I'm grateful for the push of Lent to help continue to work on this balance (that I'm starting to realize will never really be achieved). I am figuring out which of the above are excuses and which are legitimate obstacles. For the excuses, I need to exhibit self-control and not accept them. For the legitimate obstacles, I need to discern whether I need to work to remove the obstacle or adjust my goal temporarily.

I've been getting the Magnificat magazine again and it's helping with the rhythm of daily mass, and so I'm going to continue with that. It's not the same as going to Mass, but they rhythm of the lectionary has been and continues to be a great source of comfort and support to me. When I think about what I'm missing the most, it is my daily conversations with Mary through the rosary. I still talk to her always and I probably pray 50 Hail Mary's per day at different times, but I miss the 1:1 times of a rosary.

I also need to keep working to find the balance between down time and getting household things done during nap time and after bed time. I'm on point with this some weeks and other weeks - hahahahaha.

And so for Lent, my prayer, fasting, and almsgiving will be taking the form of doing better at living the vocation of the domestic church, as I expect for myself, not the standards I would accept for another.

One individual rosary per day (in addition to our family rosary times).
Keep up with the Daily Mass readings using the Magnificat. Attend Daily Mass once a week.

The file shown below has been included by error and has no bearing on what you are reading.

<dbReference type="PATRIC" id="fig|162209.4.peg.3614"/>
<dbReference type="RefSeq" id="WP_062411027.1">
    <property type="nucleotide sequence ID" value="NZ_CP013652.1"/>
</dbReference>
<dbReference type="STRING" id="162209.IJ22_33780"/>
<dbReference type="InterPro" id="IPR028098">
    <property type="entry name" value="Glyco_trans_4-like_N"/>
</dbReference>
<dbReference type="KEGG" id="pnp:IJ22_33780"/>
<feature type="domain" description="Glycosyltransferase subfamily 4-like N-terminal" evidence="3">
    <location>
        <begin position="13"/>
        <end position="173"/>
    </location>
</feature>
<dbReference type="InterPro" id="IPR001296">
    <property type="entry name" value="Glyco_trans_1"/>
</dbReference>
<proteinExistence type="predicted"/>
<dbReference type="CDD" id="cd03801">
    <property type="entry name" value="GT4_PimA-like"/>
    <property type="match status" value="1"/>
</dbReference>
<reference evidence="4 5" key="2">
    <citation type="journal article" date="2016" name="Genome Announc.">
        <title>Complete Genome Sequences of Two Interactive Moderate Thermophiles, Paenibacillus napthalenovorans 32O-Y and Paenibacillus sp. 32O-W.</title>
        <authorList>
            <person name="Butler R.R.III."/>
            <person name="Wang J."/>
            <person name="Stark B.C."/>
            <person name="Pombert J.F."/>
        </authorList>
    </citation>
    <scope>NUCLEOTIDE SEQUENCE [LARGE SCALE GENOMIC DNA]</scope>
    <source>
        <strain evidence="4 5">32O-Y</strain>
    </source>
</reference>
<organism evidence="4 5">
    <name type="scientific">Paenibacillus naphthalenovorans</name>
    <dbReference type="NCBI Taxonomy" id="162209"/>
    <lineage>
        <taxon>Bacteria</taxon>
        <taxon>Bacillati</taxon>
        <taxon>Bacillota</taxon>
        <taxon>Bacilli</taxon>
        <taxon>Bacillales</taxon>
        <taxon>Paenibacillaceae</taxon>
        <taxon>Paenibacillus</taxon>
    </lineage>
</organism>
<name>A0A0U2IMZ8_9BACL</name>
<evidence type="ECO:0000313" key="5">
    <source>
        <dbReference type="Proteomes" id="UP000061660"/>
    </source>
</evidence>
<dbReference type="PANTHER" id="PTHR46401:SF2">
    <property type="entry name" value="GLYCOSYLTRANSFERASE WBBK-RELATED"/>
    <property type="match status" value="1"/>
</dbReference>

I'm taking a 'self-denial' in general approach to fasting versus a strict food approach to fasting. Before I use social media, play candy crush, blog, watch TV, etc. etc. etc. during naptime, I must complete my daily 'household' chore.

Part of my feeling overwhelmed with household chores and tasks is the amount of stuff that needs to be worked around when something needs done. So, each week I will make one trip to drop off donations from cleaning out and getting rid of things that are not being used.

I am hopeful that these are goals that I will be able to continue after the season of Lent is over, having established a healthy pattern and better balance during the season of Lent.


My Medicaid Experience

I knew that at some point during my pregnancy I would have an insurance switch. I had been covered under my former spouse's plan and once our civil divorce was final, it meant there would be a change in coverage. As I was only working as an occasional substitute teacher and R was looking for a job, we qualified for state-sponsored health coverage/insurance (Medicaid).

There were both positive and negative experiences with receiving Medicaid while pregnant and with a newborn. I think the best way to go through them would be in categories.

The Application Process